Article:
Human Innate Immune Responses To Mycobacterial Aerodigestive Tract Infection (UBC-INNATE01)
The approach we will use is to employ measurement of the activation of white blood cells, to look at patterns of responses during a controlled infection of the gut with Mycobacterium bovis. M. bovis can be conveniently obtained in a safe and pure form as an oral vaccine. By giving three challenges of M bovis to the gut, we will simulate repeated gut infections with this organism. We can then compare the activation of cells in the blood to the immune responses seen after each challenge, to determine whether the non-specific defences of the gut can block each subsequent infection.
|Study Design:||Intervention Model: Single Group Assignment
Masking: Open Label
Primary Purpose: Basic Science
|Official Title:||An Investigation Of In Vivo Human Innate Immune Responses To Mycobacterial Aerodigestive Tract Infection|
- Genomics profile [ Time Frame: 12 months (23 visits) ] [ Designated as safety issue: No ]Peripheral blood mononuclear cell gene expression measured by analysis of extracted mRNA using polymerase chain reaction
- Cell mediated immune responses [ Time Frame: 12 months (8 visits) ] [ Designated as safety issue: No ]Frequency of mycobacterium antigen-specific Interferon gamma producing cells measured in vitro by ELISpot and ELISA
|Study Start Date:||September 2006|
|Study Completion Date:||September 2007|
|Primary Completion Date:||September 2007 (Final data collection date for primary outcome measure)|
Experimental: Challenge group
Recipients of three challenge infections with oral M bovis
Biological: Gut infection challenge with M bovis
Oral delivery of 100mg viable M bovis (approximately 10,000,000 viable bacilli) in 5mL 1.5% sodium glutamate solution on three occasions on days 0, 28 and 49
Other Name: Bacille Calmette Guerin "Moreau Rio de Janeiro"
The approach we will use is to employ immune readouts and genomics to look at patterns of responses during a controlled infectious challenge of the human gut.
Genomics uses 'Affymetrix' gene arrays, and other techniques to determine the profile of gene expression. When a gene is 'switched on' it makes mRNA that the body uses as a template to make proteins. We will extract all the mRNA from white blood cells before, during and after an infection. The gene chips have hundreds or thousands of mini-sensors that can measure how much mRNA from any particular gene is present in the sample. Thus we can begin to see which genes are switch on or off, or unaffected, inside white blood cells during the stages of a developing innate immune response. This allows us to monitor the body's response to an infection and to see which families of genes are important at the different stages of gut infection.
The BCG vaccine is derived from Mycobacterium bovis (the full name of the organism is Mycobacterium bovis Baccille Calmette Guérin). In this study we propose to use an oral BCG preparation, produced as a prophylactic and therapeutic oral vaccine, as a safe model for natural gut infection with pathogenic Mycobacterium bovis. The cell wall of mycobacteria such as BCG is a powerful immune adjuvant (an adjuvant is a substance that enhances an immune response) as the lipids, sugars and proteins in the cell wall interact strongly with the molecules of the innate immune system. It therefore provides a safe but highly effective way to stimulate innate immunity under 'natural' conditions of gut infection. This first model has been selected as it reflects a 'real world' high priority area of disease prevention, while having a high level of safety and reproducibility in the oral BCG model.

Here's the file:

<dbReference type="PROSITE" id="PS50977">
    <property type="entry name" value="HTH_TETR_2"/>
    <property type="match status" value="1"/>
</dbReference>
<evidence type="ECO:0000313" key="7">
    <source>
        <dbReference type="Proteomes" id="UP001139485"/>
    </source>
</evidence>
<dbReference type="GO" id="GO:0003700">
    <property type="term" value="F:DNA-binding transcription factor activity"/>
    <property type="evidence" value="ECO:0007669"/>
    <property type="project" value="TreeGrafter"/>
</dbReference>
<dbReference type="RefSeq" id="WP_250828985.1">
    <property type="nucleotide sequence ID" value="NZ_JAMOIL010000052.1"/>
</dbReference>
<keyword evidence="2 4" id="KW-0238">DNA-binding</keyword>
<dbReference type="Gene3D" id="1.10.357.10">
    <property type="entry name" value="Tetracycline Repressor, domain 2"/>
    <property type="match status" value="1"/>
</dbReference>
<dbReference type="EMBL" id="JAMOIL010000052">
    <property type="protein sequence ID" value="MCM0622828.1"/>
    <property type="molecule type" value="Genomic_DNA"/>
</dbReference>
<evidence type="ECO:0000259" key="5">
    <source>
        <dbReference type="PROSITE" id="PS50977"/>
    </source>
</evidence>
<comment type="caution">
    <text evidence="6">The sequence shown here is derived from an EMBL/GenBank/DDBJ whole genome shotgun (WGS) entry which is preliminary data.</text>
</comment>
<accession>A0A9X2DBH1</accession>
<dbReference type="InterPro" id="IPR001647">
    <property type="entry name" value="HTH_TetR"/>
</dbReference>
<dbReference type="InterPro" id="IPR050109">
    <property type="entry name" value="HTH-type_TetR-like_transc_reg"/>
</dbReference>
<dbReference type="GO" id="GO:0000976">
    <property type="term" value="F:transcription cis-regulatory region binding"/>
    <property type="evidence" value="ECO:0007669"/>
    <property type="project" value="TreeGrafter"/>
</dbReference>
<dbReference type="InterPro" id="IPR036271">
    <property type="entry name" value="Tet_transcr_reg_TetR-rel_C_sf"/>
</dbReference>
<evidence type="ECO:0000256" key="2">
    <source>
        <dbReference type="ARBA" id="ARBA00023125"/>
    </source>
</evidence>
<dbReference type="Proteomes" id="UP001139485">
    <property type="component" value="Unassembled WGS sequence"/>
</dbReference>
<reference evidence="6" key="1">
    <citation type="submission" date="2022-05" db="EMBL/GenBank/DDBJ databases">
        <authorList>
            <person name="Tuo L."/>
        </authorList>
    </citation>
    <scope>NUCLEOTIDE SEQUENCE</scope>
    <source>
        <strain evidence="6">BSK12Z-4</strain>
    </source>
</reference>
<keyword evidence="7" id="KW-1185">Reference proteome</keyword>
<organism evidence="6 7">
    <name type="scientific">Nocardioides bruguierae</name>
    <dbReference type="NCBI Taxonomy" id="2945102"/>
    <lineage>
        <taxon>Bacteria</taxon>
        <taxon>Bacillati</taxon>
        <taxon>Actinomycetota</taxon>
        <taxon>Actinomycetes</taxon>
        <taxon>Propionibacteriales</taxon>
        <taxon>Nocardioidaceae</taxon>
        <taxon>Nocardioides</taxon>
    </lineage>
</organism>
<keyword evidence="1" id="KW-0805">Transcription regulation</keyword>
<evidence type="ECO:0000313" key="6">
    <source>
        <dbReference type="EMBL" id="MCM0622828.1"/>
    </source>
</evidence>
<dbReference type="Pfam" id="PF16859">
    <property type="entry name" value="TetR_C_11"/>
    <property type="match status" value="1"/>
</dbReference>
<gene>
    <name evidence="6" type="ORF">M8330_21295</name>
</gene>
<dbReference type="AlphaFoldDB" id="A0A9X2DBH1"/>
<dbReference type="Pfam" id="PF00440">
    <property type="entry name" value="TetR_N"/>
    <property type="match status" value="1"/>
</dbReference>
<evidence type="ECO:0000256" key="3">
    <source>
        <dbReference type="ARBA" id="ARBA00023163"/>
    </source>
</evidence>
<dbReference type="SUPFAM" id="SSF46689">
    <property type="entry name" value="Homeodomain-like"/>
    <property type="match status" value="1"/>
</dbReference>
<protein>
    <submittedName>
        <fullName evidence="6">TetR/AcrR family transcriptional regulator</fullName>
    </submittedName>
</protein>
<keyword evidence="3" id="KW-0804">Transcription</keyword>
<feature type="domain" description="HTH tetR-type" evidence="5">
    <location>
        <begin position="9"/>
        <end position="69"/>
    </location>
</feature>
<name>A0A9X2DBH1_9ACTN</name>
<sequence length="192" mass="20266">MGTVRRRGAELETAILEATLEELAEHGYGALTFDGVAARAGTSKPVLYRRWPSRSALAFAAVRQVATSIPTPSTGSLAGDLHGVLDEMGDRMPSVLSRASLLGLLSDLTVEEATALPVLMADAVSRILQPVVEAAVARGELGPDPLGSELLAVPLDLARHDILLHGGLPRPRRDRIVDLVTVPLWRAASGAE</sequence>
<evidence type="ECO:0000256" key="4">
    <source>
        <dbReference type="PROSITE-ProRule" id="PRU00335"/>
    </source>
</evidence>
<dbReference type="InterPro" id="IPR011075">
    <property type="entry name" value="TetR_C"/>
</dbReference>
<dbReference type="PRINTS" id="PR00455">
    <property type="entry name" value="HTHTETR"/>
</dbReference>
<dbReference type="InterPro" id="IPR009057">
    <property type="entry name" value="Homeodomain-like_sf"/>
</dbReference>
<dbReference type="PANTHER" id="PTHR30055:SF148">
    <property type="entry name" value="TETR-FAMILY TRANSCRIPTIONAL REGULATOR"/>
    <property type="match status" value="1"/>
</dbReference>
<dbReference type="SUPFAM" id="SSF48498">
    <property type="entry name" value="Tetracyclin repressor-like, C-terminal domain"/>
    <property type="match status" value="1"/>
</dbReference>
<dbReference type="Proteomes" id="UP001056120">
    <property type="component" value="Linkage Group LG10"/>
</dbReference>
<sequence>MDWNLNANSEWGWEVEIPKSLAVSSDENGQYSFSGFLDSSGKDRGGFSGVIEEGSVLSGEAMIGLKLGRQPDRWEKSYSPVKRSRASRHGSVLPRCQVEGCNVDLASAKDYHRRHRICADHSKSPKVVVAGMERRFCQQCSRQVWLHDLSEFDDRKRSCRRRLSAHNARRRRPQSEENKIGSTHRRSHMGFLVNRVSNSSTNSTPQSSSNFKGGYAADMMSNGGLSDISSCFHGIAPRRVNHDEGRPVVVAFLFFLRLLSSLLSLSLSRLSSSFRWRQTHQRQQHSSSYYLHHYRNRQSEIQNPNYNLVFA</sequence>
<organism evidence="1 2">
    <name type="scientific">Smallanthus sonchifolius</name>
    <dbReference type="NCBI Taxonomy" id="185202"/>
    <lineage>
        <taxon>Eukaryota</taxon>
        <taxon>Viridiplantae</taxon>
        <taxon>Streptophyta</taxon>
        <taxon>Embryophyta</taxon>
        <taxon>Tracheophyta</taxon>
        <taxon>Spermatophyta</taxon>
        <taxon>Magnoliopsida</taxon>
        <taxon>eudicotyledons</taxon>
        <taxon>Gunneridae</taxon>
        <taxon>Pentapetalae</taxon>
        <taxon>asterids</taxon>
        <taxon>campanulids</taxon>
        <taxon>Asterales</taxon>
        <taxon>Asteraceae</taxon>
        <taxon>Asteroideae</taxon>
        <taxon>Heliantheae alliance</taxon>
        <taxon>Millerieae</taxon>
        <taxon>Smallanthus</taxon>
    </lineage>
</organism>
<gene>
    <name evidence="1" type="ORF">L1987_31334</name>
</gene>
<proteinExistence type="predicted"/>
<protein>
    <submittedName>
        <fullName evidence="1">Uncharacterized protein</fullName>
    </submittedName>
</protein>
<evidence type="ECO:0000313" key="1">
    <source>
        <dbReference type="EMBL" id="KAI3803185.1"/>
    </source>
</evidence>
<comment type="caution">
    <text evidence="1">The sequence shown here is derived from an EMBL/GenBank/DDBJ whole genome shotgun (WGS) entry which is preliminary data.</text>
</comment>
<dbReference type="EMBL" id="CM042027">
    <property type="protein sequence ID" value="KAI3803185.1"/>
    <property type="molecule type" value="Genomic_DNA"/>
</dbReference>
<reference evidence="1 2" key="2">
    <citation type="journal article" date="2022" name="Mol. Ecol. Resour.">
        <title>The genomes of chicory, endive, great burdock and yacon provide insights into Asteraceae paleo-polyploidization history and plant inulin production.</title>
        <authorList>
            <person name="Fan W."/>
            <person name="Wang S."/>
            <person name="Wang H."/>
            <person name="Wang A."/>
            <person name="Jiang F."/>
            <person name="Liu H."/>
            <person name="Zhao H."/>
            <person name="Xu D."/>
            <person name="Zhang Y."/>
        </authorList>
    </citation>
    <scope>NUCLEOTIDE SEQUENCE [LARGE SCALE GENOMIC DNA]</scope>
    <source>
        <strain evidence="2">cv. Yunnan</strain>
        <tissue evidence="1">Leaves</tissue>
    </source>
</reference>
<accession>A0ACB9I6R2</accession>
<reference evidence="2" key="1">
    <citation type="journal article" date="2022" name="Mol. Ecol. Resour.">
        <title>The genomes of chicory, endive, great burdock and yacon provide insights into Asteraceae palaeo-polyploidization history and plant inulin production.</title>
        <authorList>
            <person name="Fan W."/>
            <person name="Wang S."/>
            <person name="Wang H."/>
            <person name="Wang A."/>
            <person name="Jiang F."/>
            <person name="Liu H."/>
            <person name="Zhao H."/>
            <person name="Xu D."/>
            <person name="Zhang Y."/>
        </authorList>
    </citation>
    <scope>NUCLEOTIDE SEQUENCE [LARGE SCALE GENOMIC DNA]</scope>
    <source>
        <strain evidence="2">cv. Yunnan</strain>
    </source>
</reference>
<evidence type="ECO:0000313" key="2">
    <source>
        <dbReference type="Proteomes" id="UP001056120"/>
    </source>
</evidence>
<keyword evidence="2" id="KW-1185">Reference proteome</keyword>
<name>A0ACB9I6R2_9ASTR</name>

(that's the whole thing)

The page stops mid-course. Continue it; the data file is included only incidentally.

By carefully delivering oral BCG challenges to healthy volunteers under controlled conditions, we can reduce the noise and background activity in the proteomic and genomic assays we will use to profile the developing innate immune response. We can check that the BCG has indeed colonised and 'infected' the subject by measuring the specific adaptive T cell and antibody responses using sensitive assays we have developed in previous studies to detect these immune responses. This is a critical aspect of the study: if we detect the BCG-specific T cell responses we can be assured that the 'infection' has taken place, and so can interpret the profiles we see in the immunology and genomics.
If we see an immune response we can relate any innate immune activation to colonisation with BCG. In contrast, even if we see no immune responses, but can be sure that the vaccine was delivered properly in a viable formulation (which we will do by adhering to strict Good Clinical Practice) then we can look at features in the genomic and proteomic profiles in the baseline measurements before infection that may predict the failure of the organisms to infect.
By collecting data of other events such as intercurrent illnesses, or other adverse events we can also determine whether changes in the proteomic or gene expression profiles are indeed due to the model infection, or extraneous events. This preliminary study will enable us to refine expensive techniques, protocols and assays to let us focus in more detail in subsequent studies
This study will be conducted according to the Standard Operating Procedures (SOPs) of the St George's Vaccine Institute. Up to 10 subjects will be included in this study. The study will consist of a pre-study screening visit and 23 visits over a period of 12 month at the times indicated in the schedule for investigation.
|St George's Vaccine Institute, St George's University of London|
|London, England, United Kingdom, SW17 0RE|
|Principal Investigator:||David JM Lewis, MD||St George's - University of London, UK|